Cycling of Sedative Infusions in Critically Ill Pediatric Patients

This study has been terminated.
(Unable to adequately enroll over a reasonable enrollment period.)
Sponsor:
Information provided by (Responsible Party):
Javier Gelvez, MD, Cook Children's Health Care System
ClinicalTrials.gov Identifier:
NCT01333059
First received: April 6, 2011
Last updated: December 6, 2012
Last verified: December 2012
  Purpose

The purpose of this study is to determine if the reduction of the total amount of sedative critically pediatric ill patients receive in the PICU will achieve a significant decrease in mechanical ventilation days and a decrease in the overall length of stay in the PICU and hospital.


Condition Intervention
Respiratory Failure
Drug: Midazolam/Fentanyl
Drug: Sedative Intervention

Study Type: Interventional
Study Design: Allocation: Randomized
Endpoint Classification: Pharmacodynamics Study
Intervention Model: Parallel Assignment
Masking: Double Blind (Subject, Caregiver, Investigator)
Primary Purpose: Treatment
Official Title: A Randomized, Double-blind, Controlled Trial of Cycling Continuous Sedative Infusions in Critically Ill Pediatric Patients Requiring Mechanical Ventilation

Resource links provided by NLM:


Further study details as provided by Cook Children's Health Care System:

Primary Outcome Measures:
  • Duration of mechanical ventilation days [ Time Frame: Discharge from PICU ] [ Designated as safety issue: No ]
    Participants will be followed for an expected average of 4 days. The Data Safety Monitoring Group will review the data every 6 months.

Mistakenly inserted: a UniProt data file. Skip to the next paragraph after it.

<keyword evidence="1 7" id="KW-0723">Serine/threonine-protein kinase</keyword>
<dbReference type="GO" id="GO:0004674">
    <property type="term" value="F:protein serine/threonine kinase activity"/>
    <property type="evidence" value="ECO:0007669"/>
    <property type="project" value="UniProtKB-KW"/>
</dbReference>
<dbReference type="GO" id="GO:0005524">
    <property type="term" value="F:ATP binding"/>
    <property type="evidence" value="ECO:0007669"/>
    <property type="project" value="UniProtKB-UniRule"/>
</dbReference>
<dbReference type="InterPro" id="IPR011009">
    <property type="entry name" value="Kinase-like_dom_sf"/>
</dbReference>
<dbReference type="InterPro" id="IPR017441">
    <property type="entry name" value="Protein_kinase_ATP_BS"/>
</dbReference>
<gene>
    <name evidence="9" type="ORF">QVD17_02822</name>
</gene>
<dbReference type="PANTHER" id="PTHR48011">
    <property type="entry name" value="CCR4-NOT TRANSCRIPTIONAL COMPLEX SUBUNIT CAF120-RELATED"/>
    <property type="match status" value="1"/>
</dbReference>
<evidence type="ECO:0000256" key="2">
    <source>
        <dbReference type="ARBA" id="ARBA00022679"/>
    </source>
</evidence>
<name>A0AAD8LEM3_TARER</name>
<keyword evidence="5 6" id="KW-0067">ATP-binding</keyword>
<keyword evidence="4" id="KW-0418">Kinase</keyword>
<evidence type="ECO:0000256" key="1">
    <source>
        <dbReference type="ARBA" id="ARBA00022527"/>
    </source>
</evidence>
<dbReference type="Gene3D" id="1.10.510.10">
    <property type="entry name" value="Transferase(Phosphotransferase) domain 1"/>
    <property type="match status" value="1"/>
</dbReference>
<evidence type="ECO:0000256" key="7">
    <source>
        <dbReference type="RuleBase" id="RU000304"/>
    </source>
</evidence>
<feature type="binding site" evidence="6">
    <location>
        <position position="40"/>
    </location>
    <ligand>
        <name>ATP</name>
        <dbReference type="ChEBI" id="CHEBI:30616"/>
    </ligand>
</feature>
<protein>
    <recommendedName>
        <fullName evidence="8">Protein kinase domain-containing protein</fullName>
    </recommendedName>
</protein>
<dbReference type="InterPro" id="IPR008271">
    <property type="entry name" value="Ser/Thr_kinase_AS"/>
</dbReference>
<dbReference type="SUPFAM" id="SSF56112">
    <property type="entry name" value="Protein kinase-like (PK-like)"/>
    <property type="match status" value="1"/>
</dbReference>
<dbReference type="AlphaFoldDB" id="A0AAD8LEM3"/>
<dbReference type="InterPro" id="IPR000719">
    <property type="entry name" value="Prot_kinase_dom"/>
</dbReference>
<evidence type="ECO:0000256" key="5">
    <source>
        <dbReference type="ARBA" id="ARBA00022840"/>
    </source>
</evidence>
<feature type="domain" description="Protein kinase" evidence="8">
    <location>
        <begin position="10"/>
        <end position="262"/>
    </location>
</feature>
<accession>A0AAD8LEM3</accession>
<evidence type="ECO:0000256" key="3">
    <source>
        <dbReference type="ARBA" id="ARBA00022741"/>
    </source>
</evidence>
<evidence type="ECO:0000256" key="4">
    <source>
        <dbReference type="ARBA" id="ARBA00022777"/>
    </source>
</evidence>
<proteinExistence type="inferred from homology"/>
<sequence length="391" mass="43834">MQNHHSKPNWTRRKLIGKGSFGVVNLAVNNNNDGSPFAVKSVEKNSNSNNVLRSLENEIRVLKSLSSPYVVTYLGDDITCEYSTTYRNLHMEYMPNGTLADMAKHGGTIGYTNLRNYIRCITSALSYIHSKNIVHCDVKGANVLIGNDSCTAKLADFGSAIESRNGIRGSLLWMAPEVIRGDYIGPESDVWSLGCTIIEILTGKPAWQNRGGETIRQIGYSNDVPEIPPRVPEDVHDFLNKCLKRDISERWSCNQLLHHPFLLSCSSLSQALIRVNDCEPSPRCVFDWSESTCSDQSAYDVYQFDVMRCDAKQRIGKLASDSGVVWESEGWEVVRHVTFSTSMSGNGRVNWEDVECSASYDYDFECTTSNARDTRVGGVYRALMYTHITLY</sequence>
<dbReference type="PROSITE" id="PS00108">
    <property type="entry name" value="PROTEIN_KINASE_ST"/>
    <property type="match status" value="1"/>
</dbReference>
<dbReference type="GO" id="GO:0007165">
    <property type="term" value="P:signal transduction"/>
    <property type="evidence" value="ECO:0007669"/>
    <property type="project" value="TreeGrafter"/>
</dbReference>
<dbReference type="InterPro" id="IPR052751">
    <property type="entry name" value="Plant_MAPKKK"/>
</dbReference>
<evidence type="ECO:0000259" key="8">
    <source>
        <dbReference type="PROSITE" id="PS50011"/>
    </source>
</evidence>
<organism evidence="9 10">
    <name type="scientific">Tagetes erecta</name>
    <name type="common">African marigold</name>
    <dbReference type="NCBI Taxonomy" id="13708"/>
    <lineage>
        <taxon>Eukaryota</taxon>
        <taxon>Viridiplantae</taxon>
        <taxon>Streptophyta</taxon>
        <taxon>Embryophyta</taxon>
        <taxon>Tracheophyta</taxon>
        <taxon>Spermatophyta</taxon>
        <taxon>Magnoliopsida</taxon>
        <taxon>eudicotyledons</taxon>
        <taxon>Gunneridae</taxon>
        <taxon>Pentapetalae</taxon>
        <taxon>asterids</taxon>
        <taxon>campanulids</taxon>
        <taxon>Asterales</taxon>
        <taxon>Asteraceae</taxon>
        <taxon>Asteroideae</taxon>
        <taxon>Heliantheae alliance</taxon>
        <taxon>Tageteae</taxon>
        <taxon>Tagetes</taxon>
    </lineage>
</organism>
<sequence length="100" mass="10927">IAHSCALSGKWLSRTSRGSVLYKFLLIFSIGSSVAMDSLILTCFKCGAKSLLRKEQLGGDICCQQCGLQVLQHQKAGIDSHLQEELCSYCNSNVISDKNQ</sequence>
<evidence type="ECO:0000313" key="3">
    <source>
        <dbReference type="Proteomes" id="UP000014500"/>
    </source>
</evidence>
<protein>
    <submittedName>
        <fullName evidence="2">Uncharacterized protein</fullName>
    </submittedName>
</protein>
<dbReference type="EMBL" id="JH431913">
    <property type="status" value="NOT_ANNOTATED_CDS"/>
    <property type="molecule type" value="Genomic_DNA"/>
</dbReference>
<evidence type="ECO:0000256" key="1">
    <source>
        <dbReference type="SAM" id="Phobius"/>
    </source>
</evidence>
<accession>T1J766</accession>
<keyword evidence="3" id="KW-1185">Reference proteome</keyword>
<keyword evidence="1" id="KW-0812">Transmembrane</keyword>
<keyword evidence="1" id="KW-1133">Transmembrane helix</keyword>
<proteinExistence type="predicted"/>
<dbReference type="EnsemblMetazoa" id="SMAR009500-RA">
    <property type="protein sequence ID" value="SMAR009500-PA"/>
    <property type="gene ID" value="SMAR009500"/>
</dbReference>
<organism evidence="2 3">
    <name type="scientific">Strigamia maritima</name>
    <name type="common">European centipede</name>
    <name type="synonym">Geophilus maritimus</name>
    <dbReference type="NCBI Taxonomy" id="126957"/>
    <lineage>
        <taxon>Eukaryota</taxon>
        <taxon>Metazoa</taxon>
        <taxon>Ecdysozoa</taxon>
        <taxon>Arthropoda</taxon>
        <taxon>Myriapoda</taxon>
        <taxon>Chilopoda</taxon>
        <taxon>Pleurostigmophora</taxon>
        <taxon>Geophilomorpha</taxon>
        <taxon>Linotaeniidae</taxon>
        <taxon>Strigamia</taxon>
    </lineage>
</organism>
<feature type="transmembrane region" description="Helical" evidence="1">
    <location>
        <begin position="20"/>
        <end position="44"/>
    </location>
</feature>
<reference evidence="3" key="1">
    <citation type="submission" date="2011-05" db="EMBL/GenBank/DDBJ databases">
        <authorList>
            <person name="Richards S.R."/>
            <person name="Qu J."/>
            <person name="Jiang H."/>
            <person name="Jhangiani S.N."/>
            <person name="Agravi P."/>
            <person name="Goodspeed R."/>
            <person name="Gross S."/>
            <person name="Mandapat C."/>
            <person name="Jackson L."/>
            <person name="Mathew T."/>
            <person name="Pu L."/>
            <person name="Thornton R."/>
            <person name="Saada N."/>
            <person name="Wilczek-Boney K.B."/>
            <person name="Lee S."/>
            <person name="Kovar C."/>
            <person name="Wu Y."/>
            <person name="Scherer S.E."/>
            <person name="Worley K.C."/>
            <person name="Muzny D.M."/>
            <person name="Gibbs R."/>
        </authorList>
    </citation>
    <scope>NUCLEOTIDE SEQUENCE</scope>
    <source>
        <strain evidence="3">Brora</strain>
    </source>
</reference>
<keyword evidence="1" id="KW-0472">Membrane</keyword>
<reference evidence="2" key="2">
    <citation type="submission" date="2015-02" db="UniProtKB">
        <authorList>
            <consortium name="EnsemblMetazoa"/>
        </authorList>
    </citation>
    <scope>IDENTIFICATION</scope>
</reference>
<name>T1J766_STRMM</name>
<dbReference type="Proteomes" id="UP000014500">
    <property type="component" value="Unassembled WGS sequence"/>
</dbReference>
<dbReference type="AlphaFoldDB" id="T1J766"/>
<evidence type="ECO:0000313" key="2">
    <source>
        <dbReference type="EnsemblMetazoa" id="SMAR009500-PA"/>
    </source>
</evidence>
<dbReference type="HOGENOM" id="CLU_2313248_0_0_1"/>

Secondary Outcome Measures:
  • PICU length of stay [ Time Frame: Discharge from PICU ] [ Designated as safety issue: No ]
    Participants will be followed for an expected average of 7 days. This secondary endpoint is to be evaluated every six months.

  • Hospital length of stay [ Time Frame: Discharge from hospital ] [ Designated as safety issue: No ]
    Participants will be followed for an expected average of 7 days in PICU and 10 days of hospitalization. This secondary endpoint is to be evaluated every six months.


Estimated Enrollment: 120
Study Start Date: September 2010
Estimated Study Completion Date: February 2013
Estimated Primary Completion Date: February 2013 (Final data collection date for primary outcome measure)
Arms Assigned Interventions
Active Comparator: Sedative control
At cycling time for midazolam, the continuous infusion of midazolam will be stopped by the bedside nurse. The nurse will start a pump containing a syringe labeled "Study Drug M" which will contain the control drug (midazolam). The switch to Study Drug M will occur twice daily at 0800 and 2000 for a period of 3 hours each. At cycling time for fentanyl, the continuous infusion of fentanyl will be stopped by the bedside nurse. The pump containing a syringe labeled "Study Drug F," which will contain the control drug (fentanyl), will be started. The switch to Study Drug F will occur twice daily at 1400 and 0200 for a period of 3 hours each.